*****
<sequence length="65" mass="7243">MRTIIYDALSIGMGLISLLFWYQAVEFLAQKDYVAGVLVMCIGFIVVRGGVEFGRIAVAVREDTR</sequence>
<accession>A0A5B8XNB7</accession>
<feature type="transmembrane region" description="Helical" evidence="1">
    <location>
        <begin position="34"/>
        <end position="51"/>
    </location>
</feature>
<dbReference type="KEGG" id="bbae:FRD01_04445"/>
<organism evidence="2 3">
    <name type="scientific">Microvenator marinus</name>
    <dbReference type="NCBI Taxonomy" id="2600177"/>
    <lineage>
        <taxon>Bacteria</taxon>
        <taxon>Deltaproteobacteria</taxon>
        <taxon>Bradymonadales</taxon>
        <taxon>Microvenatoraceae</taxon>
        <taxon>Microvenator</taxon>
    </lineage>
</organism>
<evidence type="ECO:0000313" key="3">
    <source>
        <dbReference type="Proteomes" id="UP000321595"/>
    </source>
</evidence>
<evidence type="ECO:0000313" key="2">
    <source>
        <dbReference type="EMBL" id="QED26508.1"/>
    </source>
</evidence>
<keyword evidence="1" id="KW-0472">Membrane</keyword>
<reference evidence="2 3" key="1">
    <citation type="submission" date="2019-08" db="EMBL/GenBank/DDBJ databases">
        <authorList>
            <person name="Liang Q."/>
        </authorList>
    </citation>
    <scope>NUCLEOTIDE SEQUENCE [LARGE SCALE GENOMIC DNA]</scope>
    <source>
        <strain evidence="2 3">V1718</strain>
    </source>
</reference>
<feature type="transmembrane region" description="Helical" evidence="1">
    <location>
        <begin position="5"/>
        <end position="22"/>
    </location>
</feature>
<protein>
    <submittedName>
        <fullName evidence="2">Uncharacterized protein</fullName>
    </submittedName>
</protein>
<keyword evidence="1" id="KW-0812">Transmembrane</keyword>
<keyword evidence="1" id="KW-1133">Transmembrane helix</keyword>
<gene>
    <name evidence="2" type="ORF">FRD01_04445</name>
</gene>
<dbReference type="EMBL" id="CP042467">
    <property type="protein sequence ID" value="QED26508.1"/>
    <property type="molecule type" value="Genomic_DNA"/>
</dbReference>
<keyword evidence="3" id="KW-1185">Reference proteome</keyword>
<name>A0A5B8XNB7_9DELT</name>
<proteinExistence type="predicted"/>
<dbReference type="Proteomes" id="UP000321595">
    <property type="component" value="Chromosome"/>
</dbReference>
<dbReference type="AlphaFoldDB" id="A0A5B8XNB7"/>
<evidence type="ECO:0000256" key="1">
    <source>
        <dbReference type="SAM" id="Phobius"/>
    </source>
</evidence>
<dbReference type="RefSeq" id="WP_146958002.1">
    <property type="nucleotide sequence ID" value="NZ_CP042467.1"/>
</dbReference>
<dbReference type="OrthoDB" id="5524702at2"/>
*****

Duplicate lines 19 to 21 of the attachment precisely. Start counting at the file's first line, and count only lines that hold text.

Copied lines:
    </lineage>
</organism>
<evidence type="ECO:0000313" key="3">